Yes, you need to secure your smart phone too


Date: 7 February 2013

Smart phone security{{}}

Make sure you keep yours safe. (Image: Flickr user Johan Larsson.)

New smart phones have some strong security measures enabled out of the box. But did you know there are some simple steps you can take to make sure yours is secure?

Set a passcode

The simplest thing you can do protect your smart phone is to set a passcode. Once set, you will be required to enter the code to unlock and use your phone. The minor inconvenience of entering this each time will pay major dividends if your phone is ever lost or stolen.

A thief will be unable to access your phone without the passcode.

  • With an iPhone, set your passcode by tapping: Settings > General > Passcode Lock
  • On an Android phone, tap Settings > Security > Screen Lock
  • If you use a Windows Phone, tap Settings -> Lock + wallpaper

Along the same lines, you should also make sure your phone is set to lock automatically when not in use. This means you won't have to remember to lock it yourself each time.

Keep your phone updated

Keeping your smart phone updated with the latest software is just as important as keeping your computer up to date.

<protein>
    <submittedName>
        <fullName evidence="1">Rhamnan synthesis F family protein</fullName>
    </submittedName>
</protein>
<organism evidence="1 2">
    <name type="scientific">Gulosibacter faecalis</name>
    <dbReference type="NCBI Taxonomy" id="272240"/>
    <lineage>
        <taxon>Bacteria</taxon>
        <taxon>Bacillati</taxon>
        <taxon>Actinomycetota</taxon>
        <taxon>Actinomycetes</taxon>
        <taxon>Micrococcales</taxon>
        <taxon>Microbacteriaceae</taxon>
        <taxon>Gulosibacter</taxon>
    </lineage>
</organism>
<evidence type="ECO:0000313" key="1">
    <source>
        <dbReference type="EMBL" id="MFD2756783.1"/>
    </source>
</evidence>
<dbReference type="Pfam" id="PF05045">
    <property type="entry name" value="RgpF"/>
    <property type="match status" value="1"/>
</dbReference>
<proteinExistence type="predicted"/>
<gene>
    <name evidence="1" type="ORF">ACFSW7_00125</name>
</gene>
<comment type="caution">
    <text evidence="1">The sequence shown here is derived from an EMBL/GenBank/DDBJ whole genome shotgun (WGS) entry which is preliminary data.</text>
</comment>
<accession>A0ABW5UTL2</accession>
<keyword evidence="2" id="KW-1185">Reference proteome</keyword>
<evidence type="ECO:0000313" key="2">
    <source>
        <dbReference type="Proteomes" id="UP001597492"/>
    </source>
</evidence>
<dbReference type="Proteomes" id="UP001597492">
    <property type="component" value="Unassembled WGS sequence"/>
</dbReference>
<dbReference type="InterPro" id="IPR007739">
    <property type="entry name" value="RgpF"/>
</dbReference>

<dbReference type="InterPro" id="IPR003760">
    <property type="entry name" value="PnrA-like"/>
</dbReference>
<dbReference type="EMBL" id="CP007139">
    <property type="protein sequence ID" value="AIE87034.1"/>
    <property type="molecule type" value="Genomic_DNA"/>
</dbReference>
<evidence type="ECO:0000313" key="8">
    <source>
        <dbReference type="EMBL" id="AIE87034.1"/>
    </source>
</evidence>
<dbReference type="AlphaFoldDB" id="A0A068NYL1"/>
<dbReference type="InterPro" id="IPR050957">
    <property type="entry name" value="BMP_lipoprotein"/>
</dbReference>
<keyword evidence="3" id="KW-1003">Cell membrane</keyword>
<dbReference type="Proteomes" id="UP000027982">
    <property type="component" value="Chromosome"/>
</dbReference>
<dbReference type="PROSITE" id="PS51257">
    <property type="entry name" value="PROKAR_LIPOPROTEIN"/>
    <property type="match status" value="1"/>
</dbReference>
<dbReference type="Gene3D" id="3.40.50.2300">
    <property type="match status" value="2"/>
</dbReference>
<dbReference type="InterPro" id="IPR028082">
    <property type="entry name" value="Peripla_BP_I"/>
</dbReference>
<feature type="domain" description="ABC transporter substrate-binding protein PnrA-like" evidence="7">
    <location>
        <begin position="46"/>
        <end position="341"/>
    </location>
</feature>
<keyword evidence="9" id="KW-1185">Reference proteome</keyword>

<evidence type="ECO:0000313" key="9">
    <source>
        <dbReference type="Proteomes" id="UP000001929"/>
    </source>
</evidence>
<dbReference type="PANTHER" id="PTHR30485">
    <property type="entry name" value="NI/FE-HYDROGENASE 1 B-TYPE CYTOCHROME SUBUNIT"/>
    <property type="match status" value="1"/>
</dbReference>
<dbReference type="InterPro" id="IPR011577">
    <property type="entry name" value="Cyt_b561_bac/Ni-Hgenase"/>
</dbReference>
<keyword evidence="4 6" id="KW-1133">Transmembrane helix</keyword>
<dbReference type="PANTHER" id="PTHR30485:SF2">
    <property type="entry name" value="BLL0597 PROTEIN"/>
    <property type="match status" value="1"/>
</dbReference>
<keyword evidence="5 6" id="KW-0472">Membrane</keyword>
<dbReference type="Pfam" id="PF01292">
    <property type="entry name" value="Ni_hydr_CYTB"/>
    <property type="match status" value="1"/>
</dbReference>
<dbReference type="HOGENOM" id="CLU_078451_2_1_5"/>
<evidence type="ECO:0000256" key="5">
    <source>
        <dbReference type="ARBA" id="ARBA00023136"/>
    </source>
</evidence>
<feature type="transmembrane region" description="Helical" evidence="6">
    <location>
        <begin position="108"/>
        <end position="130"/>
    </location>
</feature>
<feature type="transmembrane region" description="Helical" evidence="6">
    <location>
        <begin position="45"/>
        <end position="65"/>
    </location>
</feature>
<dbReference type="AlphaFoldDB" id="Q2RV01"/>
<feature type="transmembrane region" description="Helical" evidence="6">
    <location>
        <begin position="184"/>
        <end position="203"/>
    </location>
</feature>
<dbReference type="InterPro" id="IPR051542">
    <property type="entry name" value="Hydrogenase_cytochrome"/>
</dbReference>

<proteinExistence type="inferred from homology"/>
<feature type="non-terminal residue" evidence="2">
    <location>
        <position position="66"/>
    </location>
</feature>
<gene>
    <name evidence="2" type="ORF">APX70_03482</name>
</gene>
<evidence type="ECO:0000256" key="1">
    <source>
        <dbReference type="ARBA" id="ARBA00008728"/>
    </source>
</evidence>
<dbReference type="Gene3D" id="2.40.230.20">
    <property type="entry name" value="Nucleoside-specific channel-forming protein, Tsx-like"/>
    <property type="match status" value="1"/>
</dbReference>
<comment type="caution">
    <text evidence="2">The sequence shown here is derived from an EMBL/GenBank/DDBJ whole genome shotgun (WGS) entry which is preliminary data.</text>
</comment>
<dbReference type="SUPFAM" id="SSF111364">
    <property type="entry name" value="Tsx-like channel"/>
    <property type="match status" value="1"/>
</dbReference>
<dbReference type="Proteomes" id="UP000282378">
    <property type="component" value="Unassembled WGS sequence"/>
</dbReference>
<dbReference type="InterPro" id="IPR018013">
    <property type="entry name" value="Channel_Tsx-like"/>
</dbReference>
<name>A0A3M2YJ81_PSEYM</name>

Installing the latest updates helps you avoid any security problems that could affect your mobile operating system. For example, a security flaw in previous versions of Apple's iOS (which runs on every iPhone) could allow an attacker to bypass your lock screen.

You can search our website for details of security vulnerabilities affecting your particular model of phone.

Always be careful

All of the rules you've learned about being safe on your desktop computer apply when you're using your smart phone.

Be careful using public wireless connections, and particularly wary when the network doesn't require you to enter a password to connect. These connections are unencrypted, which means people can easily intercept your data.

Double-check the network you're connecting to is the one you think it is. Some attackers may try to steal your data by posing as a legitimate hotspot.

If you work with sensitive data a lot, consider a secure VPN connection for when you use public Wi-Fi. This should protect data even if you've connected to a dodgy network.

Giri Sreenivas is vice president of Mobile at security specialists Rapid7.

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